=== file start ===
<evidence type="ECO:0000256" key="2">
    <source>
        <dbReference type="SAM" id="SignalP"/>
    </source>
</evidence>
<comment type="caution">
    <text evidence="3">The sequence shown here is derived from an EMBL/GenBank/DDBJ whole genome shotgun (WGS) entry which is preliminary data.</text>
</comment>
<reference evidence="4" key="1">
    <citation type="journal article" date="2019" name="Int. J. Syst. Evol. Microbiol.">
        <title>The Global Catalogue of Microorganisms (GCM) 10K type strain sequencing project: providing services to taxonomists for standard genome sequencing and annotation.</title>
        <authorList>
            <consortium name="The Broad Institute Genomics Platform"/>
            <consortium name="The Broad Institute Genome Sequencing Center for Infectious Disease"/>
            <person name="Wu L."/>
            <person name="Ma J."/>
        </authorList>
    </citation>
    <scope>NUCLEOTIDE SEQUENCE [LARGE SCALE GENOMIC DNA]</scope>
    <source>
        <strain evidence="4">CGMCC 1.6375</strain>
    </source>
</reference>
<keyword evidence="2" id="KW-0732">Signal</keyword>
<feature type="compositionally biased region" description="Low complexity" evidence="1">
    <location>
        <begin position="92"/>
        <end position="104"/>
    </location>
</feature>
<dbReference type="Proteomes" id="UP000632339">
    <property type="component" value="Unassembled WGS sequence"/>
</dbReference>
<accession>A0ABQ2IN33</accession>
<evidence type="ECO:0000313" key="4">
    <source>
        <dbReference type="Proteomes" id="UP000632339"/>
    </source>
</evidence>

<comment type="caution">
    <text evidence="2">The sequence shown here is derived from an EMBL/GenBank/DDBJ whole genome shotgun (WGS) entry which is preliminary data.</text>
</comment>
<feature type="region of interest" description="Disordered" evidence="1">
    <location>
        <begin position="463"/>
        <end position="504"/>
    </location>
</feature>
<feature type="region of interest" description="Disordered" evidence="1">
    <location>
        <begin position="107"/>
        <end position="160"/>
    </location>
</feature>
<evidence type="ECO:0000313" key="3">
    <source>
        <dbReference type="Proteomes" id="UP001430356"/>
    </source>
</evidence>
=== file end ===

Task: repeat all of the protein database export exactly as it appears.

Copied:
<evidence type="ECO:0000256" key="2">
    <source>
        <dbReference type="SAM" id="SignalP"/>
    </source>
</evidence>
<comment type="caution">
    <text evidence="3">The sequence shown here is derived from an EMBL/GenBank/DDBJ whole genome shotgun (WGS) entry which is preliminary data.</text>
</comment>
<reference evidence="4" key="1">
    <citation type="journal article" date="2019" name="Int. J. Syst. Evol. Microbiol.">
        <title>The Global Catalogue of Microorganisms (GCM) 10K type strain sequencing project: providing services to taxonomists for standard genome sequencing and annotation.</title>
        <authorList>
            <consortium name="The Broad Institute Genomics Platform"/>
            <consortium name="The Broad Institute Genome Sequencing Center for Infectious Disease"/>
            <person name="Wu L."/>
            <person name="Ma J."/>
        </authorList>
    </citation>
    <scope>NUCLEOTIDE SEQUENCE [LARGE SCALE GENOMIC DNA]</scope>
    <source>
        <strain evidence="4">CGMCC 1.6375</strain>
    </source>
</reference>
<keyword evidence="2" id="KW-0732">Signal</keyword>
<feature type="compositionally biased region" description="Low complexity" evidence="1">
    <location>
        <begin position="92"/>
        <end position="104"/>
    </location>
</feature>
<dbReference type="Proteomes" id="UP000632339">
    <property type="component" value="Unassembled WGS sequence"/>
</dbReference>
<accession>A0ABQ2IN33</accession>
<evidence type="ECO:0000313" key="4">
    <source>
        <dbReference type="Proteomes" id="UP000632339"/>
    </source>
</evidence>

<comment type="caution">
    <text evidence="2">The sequence shown here is derived from an EMBL/GenBank/DDBJ whole genome shotgun (WGS) entry which is preliminary data.</text>
</comment>
<feature type="region of interest" description="Disordered" evidence="1">
    <location>
        <begin position="463"/>
        <end position="504"/>
    </location>
</feature>
<feature type="region of interest" description="Disordered" evidence="1">
    <location>
        <begin position="107"/>
        <end position="160"/>
    </location>
</feature>
<evidence type="ECO:0000313" key="3">
    <source>
        <dbReference type="Proteomes" id="UP001430356"/>
    </source>
</evidence>